# Is it computable to find the cardinality of intersection of two recursively enumerable sets?

I am well aware that recursively enumerable sets (which are subsets of $$\mathbb N$$) are closed under intersection. What is more interesting is whether or not the cardinality of the intersection is computable/decidable?

That is, given two recursively enumerable sets $$A$$, $$B$$, is $$|A \cap B|$$ always decidable/computable (provided we know what $$|A|$$ and $$|B|$$ are, even if they are infinite)?

My first hunch is that this is equivalent to the halting problem for Turing Machines, but how would I show this?

• What exactly do you mean by "given" in given two recursively enumerable sets A, B? If you mean that you know the algorithms that enumerate the sets, you can't even say what $|A|$ is. Commented Aug 27, 2022 at 22:17
• Are you saying that the cardinality is in general undecidable? "Given" as in for ANY two such sets. Commented Aug 27, 2022 at 22:35
• What are the inputs and outputs for your desired algorithm? You can't say that inputs are sets $A$ and $B$ since they can potentially have infinite sizes. If your inputs are enumerators for $A$ and $B$, then you can't even tell what the cardinalities of these languages are (in case if they are finite). Commented Aug 27, 2022 at 23:03
• @Dmitry To clarify (revised my question), if we have an algorithm (or better yet a Turing Machine) which determines if $x \in A \cap B$, I would like to solve the question of "how many" such $x$ will the Turing Machine will halt / algorithm will say "yes". Commented Aug 27, 2022 at 23:36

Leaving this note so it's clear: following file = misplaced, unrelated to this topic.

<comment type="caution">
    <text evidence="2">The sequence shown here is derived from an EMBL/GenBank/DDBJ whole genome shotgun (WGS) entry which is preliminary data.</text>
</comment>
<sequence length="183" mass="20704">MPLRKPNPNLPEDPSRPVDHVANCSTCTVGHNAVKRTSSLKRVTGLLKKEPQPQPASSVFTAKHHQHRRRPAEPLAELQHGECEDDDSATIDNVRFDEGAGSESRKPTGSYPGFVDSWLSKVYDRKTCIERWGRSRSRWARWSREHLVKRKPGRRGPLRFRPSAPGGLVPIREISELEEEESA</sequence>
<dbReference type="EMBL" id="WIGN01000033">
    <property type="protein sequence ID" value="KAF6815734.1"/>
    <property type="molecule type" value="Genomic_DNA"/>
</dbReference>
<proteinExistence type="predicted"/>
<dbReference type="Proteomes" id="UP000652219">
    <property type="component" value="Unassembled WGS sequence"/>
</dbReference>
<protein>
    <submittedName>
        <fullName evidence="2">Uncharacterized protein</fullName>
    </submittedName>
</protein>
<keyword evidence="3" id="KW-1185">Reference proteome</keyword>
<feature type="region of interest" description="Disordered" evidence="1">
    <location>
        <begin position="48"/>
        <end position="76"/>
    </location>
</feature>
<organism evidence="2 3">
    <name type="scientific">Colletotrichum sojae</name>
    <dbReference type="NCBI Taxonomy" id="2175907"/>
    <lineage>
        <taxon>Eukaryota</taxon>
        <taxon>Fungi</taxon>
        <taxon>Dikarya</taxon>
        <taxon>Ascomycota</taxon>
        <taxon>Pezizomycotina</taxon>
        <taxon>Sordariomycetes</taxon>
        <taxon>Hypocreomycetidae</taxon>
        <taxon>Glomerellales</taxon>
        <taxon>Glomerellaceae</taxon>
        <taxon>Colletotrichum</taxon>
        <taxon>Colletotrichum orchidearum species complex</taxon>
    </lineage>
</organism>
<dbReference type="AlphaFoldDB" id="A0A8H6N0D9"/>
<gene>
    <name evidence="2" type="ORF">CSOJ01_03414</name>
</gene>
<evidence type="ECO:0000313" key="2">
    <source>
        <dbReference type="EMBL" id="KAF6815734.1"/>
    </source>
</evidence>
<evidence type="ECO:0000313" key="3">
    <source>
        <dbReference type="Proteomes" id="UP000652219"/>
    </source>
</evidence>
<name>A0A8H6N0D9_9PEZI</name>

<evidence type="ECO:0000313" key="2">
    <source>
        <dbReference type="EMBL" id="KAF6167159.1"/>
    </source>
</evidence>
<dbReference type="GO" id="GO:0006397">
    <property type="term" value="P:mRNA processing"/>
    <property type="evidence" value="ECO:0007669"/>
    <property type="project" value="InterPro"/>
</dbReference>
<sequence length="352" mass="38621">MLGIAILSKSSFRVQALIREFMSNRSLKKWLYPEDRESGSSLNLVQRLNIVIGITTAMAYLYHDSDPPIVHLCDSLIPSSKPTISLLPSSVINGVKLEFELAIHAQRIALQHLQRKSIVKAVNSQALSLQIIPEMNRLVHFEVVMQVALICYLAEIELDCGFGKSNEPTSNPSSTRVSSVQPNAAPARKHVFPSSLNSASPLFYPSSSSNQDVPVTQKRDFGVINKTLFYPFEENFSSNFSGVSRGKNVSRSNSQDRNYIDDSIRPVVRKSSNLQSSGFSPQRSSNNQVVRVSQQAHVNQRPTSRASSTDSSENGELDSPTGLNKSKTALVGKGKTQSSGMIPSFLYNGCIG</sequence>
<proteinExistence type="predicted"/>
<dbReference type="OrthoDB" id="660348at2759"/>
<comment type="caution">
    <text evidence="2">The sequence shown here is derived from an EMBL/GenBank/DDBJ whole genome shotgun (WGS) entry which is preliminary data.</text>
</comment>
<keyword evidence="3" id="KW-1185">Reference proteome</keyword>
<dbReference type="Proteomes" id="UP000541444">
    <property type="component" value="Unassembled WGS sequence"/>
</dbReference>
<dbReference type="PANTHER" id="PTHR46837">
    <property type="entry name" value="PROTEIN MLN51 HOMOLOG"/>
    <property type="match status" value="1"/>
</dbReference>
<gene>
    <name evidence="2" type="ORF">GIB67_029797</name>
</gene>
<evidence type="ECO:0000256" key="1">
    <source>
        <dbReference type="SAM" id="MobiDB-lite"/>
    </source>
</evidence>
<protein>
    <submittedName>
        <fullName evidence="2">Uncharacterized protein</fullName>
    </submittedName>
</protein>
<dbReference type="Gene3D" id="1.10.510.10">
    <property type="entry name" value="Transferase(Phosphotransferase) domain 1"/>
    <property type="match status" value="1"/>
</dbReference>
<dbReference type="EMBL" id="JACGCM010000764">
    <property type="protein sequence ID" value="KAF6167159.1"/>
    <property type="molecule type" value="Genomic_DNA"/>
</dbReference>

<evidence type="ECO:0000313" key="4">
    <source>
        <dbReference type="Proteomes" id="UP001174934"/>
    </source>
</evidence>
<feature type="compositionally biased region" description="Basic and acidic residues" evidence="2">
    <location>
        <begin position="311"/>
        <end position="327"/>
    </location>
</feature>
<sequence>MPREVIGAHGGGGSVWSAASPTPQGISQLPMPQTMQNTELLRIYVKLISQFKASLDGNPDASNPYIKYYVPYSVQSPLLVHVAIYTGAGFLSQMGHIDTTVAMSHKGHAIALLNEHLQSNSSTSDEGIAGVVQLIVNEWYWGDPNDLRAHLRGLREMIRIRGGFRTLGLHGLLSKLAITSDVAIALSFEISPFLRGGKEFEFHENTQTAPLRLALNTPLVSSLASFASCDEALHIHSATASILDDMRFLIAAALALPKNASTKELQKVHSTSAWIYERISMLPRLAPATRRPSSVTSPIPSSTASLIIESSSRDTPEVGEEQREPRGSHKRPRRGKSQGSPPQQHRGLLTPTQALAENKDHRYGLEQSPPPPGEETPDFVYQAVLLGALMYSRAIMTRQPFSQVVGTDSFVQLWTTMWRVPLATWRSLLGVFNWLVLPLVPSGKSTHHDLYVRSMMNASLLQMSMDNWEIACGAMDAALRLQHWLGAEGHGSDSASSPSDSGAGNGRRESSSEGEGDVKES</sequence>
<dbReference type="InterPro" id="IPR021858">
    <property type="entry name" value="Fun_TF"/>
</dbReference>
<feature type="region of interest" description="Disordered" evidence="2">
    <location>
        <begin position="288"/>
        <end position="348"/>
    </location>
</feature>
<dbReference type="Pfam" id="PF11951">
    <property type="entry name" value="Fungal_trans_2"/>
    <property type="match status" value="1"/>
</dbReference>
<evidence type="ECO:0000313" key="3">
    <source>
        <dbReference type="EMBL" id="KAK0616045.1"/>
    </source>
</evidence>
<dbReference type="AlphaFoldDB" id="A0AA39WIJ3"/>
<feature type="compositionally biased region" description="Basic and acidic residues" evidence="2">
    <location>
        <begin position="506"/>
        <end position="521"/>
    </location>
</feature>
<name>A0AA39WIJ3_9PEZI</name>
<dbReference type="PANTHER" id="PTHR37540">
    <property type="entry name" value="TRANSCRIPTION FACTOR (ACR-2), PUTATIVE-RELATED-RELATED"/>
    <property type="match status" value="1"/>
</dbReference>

Interesting question.

Claim: A finite recursively-enumerable set is decidable.
Proof: In fact, a finite set is decidable.

Claim: It is computable to find $$|A\cap B|$$ given two finite sets $$A$$ and $$B$$.
Proof: List all elements in $$A$$. For each one of them, check whether it is in $$B$$. Return the number of all elements that are found in $$B$$.

Claim: It is not computable to find $$|A\cap B|$$ given two recursively-enumerable sets $$A$$ and $$B$$ such that $$|A|$$ is finite and $$|B|$$ is infinite.
Proof: For the sake of contradiction suppose algorithm $$M$$ finds $$|A\cap B|$$ given such $$A$$ and $$B$$. Let us solve the halting problem, as you expected.
Let $$X$$ be an arbitrary Turing machine and $$w$$ be an arbitrary input.
Let $$M_1$$ be a Turing machine that halts only when the input is $$w$$. Let $$M_\infty$$ be a Turing machine that always halts except when the input is $$w$$, at which time $$X$$ behaves the same as $$X$$ upon input $$w$$. Note that $$|L(M_1)|=1$$ is finite and $$|L(M_\infty)|$$ is infinite.
Apply $$M$$ to $$L(M_1)$$ and $$L(M_\infty)$$. If $$|L(M_1)\cap L(M\infty)|=1$$, then $$X$$ halts upon $$w$$. Otherwise, $$|L(M_1)\cap L(M_\infty)|=0$$, and $$X$$ loops forever upon $$w$$. $$\quad\checkmark$$

Corollary: It is not computable to find $$|A\cap B|$$ given two recursively-enumerable sets $$A$$ and $$B$$ with known cardinalities.

• What is $L$ supposed to mean ? Commented Aug 28, 2022 at 5:24
• $L(T)$ for a Turing machine $T$ is the language accepted by $T$. Commented Aug 28, 2022 at 6:45